Monday, April 9, 2007

Translucent Silver Hair (Page 9)

//Panel 1//
You…come back tomorrow…
//Panel 2//
“Come back tomorrow…” And he’s the same age as me…
But as if he was a hundred years older…staring at me…with those cold, blue eyes…
//Panel 3//
Mother's Voice:
Charles…you ought to come home earlier.
We all worry about you!
//Panel 4//
Master Charles, is it true you were playing with the girl from the old mansion on the outskirts of town?
//Panel 5//
That's none of your business. I won't have it if you say anything to Mother!
But still! That’s a strange household…Not even a single window open, did you know?
//Panel 6//
As if something bad was going on there…the whole house is dead quiet.
Ah, did you hear? There is talk about someone walking down the road…!
//Panel 7//
Everyone walks down the road.
But in the middle of the night!
The priest saw it from his window…
A very tall man in a cloak…
At least, it couldn’t be anyone from this town…

In Panel 1 Edgar says to Charles "きみ…また 明日ね." Fourteen year olds don't typically address each other as "kimi". This second person pronoun has variety of uses, but it is often used by much older people when someone in the superior position speaks to someone inferior. "また 明日ね" would normally mean "see you tomorrow", but Edgar in this instance is trying to get rid of Charles. It comes across as very condescending, so I decided to translate it as above. Charles thought to himself that Edgar sounded a hundred years older than he, which, we would later learn, is the case.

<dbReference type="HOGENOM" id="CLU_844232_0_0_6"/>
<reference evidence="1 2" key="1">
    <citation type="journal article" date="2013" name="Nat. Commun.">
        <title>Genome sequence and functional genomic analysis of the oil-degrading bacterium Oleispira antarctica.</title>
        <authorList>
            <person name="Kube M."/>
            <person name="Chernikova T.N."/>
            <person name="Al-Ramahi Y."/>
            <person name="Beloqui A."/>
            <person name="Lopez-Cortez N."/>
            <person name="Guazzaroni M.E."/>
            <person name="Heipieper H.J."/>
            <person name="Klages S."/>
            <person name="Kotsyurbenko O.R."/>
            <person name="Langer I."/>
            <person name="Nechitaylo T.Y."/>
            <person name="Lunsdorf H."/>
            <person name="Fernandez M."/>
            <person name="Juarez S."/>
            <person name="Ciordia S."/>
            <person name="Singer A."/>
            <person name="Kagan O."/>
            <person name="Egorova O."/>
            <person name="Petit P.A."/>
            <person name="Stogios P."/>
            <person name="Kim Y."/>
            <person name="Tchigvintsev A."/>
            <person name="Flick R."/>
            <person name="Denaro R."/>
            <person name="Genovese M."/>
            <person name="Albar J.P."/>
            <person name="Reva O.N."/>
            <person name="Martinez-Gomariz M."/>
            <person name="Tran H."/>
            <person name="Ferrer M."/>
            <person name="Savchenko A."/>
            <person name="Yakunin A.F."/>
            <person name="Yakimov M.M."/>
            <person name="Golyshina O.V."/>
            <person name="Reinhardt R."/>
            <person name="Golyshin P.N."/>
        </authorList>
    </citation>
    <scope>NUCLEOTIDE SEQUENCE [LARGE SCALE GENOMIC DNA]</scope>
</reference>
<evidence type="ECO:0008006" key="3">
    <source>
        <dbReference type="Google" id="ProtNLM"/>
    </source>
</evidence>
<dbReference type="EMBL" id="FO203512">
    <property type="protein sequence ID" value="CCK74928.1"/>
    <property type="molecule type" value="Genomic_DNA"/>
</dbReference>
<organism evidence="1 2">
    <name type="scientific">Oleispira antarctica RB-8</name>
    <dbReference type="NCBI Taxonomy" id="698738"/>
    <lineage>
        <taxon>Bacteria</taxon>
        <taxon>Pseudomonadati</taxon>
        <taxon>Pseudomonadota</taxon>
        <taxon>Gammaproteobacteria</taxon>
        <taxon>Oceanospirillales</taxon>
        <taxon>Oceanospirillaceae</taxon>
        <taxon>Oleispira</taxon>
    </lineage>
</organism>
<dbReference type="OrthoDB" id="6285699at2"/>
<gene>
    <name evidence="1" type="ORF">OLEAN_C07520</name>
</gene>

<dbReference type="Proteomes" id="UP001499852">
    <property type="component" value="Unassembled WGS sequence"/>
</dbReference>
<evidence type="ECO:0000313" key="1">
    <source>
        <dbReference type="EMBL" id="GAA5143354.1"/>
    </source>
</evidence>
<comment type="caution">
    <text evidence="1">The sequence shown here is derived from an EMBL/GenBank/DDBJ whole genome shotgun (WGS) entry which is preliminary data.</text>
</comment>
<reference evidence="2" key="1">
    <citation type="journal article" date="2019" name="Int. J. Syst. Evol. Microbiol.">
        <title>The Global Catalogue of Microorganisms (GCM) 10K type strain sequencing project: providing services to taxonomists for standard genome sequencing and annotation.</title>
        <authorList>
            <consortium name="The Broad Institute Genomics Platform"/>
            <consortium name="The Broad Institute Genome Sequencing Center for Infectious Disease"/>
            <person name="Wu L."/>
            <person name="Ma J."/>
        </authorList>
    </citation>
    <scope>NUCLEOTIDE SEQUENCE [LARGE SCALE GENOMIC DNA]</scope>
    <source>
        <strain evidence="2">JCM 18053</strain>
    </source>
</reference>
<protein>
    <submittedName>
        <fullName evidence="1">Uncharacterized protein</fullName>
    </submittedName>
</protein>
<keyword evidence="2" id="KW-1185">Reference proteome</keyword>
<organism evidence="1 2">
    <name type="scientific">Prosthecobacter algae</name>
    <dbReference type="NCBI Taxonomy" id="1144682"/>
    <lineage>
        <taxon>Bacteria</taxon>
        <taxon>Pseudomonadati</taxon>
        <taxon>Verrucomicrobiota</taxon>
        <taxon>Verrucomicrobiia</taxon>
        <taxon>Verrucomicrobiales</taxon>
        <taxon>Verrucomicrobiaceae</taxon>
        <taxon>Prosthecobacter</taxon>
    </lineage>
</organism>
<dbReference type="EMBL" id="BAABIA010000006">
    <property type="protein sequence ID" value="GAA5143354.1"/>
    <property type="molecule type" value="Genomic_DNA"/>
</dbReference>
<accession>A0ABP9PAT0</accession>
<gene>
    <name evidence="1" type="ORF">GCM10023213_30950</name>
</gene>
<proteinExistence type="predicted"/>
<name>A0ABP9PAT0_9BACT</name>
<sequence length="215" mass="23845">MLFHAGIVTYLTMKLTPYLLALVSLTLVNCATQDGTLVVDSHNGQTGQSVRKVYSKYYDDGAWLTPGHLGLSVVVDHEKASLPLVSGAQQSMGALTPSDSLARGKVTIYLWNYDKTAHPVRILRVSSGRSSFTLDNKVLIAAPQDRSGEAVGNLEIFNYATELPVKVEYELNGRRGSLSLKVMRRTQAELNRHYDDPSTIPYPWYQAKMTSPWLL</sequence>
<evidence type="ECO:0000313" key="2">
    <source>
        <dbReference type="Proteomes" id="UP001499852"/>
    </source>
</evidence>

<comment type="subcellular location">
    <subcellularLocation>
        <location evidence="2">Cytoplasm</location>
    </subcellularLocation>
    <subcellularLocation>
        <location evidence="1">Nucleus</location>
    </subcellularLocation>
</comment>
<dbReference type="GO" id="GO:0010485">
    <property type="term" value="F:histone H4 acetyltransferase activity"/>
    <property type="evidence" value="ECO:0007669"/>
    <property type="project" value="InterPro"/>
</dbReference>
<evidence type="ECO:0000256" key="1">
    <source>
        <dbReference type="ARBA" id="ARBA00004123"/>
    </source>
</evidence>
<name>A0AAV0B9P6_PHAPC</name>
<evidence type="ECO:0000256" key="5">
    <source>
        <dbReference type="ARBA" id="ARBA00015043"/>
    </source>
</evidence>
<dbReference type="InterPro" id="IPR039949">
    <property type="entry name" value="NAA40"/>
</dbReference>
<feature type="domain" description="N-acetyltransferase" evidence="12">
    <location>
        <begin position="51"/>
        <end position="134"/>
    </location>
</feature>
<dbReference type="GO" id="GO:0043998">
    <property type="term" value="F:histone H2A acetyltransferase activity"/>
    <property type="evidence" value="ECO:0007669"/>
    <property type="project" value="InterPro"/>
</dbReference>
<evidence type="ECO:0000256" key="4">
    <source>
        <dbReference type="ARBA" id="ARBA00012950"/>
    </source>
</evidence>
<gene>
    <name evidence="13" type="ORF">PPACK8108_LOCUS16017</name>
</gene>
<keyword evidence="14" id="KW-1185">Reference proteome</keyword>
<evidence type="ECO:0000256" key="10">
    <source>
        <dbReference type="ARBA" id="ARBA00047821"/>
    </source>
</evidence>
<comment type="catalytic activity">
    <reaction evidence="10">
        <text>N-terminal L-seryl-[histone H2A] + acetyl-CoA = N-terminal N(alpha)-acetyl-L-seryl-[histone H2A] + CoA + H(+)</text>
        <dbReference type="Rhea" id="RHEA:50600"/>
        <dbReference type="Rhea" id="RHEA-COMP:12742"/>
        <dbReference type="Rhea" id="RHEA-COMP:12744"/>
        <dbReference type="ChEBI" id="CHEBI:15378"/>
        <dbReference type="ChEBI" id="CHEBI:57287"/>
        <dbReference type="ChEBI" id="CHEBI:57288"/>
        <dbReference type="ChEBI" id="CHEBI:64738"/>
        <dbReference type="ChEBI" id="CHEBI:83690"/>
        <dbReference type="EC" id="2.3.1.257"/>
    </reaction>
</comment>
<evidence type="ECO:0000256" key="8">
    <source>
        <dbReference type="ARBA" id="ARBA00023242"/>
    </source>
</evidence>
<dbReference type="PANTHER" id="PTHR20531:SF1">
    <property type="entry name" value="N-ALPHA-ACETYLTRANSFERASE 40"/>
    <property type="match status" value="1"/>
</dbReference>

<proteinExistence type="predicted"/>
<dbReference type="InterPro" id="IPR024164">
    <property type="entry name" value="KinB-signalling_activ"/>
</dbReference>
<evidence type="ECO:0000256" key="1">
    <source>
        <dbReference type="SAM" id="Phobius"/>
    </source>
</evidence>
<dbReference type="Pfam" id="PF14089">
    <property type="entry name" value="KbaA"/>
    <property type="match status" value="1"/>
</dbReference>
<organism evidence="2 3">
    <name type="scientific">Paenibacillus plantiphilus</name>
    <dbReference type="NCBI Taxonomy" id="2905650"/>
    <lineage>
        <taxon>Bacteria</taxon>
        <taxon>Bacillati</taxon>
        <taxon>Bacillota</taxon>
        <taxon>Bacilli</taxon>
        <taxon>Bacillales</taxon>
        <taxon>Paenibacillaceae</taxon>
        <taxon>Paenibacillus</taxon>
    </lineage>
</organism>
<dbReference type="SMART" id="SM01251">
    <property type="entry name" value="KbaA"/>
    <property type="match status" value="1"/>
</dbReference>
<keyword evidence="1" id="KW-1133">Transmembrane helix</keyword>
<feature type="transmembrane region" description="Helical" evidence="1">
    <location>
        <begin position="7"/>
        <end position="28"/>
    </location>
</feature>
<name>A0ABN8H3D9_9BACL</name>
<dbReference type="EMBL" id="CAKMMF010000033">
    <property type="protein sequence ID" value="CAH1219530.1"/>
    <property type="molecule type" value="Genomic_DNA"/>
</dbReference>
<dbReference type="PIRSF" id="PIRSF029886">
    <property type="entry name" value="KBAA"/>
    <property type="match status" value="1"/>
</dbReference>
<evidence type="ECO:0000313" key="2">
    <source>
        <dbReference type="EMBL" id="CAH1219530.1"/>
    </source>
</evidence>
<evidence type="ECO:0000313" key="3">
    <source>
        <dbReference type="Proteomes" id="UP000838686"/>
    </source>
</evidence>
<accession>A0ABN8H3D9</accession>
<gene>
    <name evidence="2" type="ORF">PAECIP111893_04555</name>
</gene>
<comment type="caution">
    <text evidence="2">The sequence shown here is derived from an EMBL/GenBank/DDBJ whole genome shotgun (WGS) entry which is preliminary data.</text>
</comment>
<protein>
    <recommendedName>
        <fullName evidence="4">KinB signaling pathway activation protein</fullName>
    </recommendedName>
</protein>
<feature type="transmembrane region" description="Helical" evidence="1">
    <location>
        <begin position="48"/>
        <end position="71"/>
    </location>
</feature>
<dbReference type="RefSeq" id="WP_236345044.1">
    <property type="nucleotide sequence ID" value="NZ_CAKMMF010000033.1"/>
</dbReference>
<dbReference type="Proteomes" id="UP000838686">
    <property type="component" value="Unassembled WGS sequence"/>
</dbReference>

If you live forever like Edgar and Marybel do, how does that affect your personality? In this story, it seems like Marybel remains at age 13 mentally as well, but Edgar appears much older than his physical age of 14. Matt Thorn asks in his paper "Adolescent Liminality in the Manga of Hagio Moto": "Hashimoto does not tell us why Edgar and Alan are fourteen. Why not ten? Why not seventeen? Why, for that matter, are so many heroes and heroines in Japanese manga between the ages of thirteen and sixteen?" He explains the significance of the ages of the characters. I think he makes a very good point.

In other impressions, note the suddenly faint outlines of the roses in Panel 2, once Edgar has intruded and spoiled the sweet time Charles and Marybel had been having.

Another interesting building perspective in Panel 3, perhaps emphasizing the house's statuesque proportions (and further reinforcing that Charles's family is wealthy?).

I happen to love the round-eyed, gossipy maid as a character. You get the impression that she's been frightening Charles all his young life with her tales, and only now he is finally getting old enough to rationally counter her melodramatic outbursts.

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